Hootie & the Blowfish make a triumphant return today, Nov. 1, with the release of highly-anticipated album Imperfect Circle, their first in nearly 15 years. Named one of the “biggest albums to hear this season” by Entertainment Weekly and highlighted in The New York Times’ fall music preview, the album arrives on the heels of the band’s critically-acclaimed, sold-out Group Therapy Tour that played to nearly three-quarters of a million fans across the U.S., Canada, U.K. and Ireland this year. Stream and download the new album HERE.
As Billboard praised in a feature chronicling the final leg of the tour in Europe, the album encourages “good times and easy-to-love music, sure, but also an incrementally more just and inclusive world for everyone — black, white and otherwise,” also noting that “Hootie now occupies an anomalous cultural space, residing on both Spotify’s Fresh Country and All Out 90s playlists as once-severe critical backlash has receded into general warm nostalgia [and] the band is seemingly at home in both realms.”
To celebrate the album’s eagerly-awaited release, Hootie & the Blowfish stopped by “Good Morning America” earlier today, Nov. 1, for the live television debut of their current single, “Hold On.” Watch the full performance HERE and view the song’s recently released music video filmed in the band’s birthplace of South Carolina HERE.
The band now travels to the West Coast for a series of appearances next week, beginning with a sold-out performance at L.A.’s iconic Troubadour on Monday, Nov. 4. The band will also perform on “The Ellen DeGeneres Show” and “Jimmy Kimmel Live!” on Tuesday, Nov. 5, as well as “The Talk” on Wednesday, Nov. 6.
About Hootie & the Blowfish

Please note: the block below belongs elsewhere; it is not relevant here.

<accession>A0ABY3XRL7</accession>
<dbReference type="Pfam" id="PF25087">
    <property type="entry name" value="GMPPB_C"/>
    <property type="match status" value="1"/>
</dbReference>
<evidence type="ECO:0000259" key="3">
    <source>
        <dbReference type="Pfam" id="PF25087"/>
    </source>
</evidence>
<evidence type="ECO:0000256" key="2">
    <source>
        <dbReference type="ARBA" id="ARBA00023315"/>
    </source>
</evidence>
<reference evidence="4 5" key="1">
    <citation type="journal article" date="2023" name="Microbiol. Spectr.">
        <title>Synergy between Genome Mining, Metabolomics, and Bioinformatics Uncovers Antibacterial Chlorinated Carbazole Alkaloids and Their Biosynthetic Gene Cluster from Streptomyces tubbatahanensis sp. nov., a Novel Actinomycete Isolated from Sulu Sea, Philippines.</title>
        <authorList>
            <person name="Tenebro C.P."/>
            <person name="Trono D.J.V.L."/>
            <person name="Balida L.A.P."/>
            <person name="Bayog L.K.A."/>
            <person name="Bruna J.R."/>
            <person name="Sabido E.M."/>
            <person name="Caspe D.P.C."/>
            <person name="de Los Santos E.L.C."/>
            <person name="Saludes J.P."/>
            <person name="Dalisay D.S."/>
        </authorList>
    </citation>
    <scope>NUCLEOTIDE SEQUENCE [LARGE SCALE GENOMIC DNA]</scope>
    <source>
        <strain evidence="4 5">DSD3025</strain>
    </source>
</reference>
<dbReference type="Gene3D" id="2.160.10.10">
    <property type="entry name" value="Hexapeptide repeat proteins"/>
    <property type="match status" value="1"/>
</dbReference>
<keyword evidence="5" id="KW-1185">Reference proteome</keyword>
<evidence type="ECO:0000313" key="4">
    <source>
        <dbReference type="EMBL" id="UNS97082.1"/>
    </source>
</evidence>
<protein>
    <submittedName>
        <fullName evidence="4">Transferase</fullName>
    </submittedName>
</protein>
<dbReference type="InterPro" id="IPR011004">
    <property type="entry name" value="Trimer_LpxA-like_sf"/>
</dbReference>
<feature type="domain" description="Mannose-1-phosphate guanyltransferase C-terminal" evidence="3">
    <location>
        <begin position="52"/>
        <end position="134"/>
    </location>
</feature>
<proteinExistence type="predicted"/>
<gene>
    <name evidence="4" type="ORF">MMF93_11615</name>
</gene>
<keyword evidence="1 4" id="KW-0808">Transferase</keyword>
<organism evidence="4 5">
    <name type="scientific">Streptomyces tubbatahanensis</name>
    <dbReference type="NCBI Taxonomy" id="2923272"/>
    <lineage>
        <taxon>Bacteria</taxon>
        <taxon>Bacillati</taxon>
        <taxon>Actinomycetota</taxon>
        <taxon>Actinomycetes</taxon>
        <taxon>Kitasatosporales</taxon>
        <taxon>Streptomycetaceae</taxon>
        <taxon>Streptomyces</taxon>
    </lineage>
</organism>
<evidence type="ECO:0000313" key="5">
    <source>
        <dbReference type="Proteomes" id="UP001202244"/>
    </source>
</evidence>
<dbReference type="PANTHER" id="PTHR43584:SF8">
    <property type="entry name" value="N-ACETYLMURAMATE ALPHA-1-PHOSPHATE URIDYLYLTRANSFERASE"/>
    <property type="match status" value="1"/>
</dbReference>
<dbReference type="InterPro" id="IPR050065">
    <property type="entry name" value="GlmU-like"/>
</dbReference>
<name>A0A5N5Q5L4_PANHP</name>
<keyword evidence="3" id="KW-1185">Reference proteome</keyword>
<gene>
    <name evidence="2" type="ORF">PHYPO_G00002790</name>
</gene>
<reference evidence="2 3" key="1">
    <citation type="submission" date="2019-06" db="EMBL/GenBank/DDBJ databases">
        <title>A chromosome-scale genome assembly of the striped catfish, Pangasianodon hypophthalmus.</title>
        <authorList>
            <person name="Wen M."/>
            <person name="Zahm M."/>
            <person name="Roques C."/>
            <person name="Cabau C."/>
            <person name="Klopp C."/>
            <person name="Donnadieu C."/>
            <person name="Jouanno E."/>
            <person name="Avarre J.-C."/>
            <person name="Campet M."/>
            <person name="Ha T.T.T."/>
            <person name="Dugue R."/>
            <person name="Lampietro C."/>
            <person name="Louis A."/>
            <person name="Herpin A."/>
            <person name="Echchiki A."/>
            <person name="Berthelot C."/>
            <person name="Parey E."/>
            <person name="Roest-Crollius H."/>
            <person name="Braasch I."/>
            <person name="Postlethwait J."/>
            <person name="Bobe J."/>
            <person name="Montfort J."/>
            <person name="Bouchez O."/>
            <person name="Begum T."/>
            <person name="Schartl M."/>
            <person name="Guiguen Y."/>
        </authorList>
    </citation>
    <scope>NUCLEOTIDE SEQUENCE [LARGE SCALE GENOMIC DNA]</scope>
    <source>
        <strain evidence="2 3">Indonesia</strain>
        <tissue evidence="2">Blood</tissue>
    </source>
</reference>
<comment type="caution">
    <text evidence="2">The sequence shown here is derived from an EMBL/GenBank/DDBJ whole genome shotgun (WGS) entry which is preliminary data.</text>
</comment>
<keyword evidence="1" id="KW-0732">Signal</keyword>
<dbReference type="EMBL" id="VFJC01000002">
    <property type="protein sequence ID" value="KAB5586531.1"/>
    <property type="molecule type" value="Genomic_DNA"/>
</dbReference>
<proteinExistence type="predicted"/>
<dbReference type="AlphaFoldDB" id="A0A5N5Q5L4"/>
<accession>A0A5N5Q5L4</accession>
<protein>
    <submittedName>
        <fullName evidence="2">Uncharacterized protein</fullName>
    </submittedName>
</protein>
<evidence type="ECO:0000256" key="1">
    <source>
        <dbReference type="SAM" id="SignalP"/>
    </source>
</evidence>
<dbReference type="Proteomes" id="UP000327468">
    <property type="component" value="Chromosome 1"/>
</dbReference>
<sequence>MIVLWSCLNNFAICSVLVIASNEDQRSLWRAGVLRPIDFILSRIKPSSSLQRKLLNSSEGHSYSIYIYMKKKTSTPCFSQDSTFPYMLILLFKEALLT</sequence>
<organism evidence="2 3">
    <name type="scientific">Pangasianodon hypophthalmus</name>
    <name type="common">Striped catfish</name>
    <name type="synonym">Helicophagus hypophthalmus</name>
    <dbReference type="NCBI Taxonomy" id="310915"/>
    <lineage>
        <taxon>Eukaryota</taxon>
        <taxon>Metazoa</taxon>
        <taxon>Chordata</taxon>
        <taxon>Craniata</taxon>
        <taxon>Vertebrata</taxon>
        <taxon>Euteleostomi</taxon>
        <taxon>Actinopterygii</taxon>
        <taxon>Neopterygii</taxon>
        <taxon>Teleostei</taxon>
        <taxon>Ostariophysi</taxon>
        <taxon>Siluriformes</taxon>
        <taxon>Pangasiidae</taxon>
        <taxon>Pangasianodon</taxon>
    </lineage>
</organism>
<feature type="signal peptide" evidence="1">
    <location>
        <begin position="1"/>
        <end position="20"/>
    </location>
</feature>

With the rich, bluesy vocals of Darius Rucker and gleeful harmonies of guitarist Mark Bryan, bassist Dean Felber and drummer Jim “Soni” Sonefeld, Hootie & the Blowfish have sold over 25 million records worldwide to date after their infectious melodies hit the airwaves in 1994 with hits such as “Hold My Hand,” “Let Her Cry” and “Only Wanna Be With You.”
The quartet met at the University of South Carolina where endless gigs at frat houses and local bars built a major local buzz. Their blend of pop, folk, blues, soul and rock made them hard to pigeonhole, but easily accessible to anyone who loved good music.
Atlantic Records, impressed by their regional draw, signed them and released Cracked Rear View in 1994. The album had been out for six months before the band played on the Late Show with David Letterman which sent sales skyrocketing, eventually landing at No. 1 on the Billboard chart the following spring. Cracked Rear View and the band went on to win two GRAMMY Awards, an MTV Video Music Award, a Billboard Music Award, and multiple People’s Choice Awards. Cracked Rear View went on to earn the band Billboard‘s Band of the Year Award in 1996 and the RIAA’s Diamond Award for sales in excess of 10 million units. Cracked Rear View remains the 5th most certified studio album in music business history.
The band remained a top draw nationwide and released five more albums for Atlantic: Fairweather Johnson, Musical Chairs, Scattered, Smothered & Covered, Hootie & The Blowfish and The Best of Hootie & The Blowfish, as well as Looking For Lucky on their own Sneaky Long Records and LIVE in Charleston, The Homegrown Concert Event DVD and CD. The band took a break from full-time touring in 2007, reuniting annually for a variety of philanthropic events while also pursuing solo projects. 2019 marked the band’s first full-time touring year in over a decade as they embarked on the Group Therapy Tour ahead of Imperfect Circle, their first album in nearly 15 years out now under a new record deal with Universal Music Group Nashville. The album’s lead single, “Hold On,” earned most-added distinction at Country radio upon its release and is currently climbing the charts.
Hootie & the Blowfish (different from previous albums) OC: …in the songwriting. :23
“I think one thing you might notice different is there’s 15 years since our last record, or 14 whatever it’s been, and as humans, we’ve grown to a place where our songwriting is going to be coming from a little bit different place, a little bit more experience, hopefully some more wisdom and just a place that we couldn’t have written from 15, 20 years ago. So, that might be a difference you’ll hear is just a maturity in the songwriting.”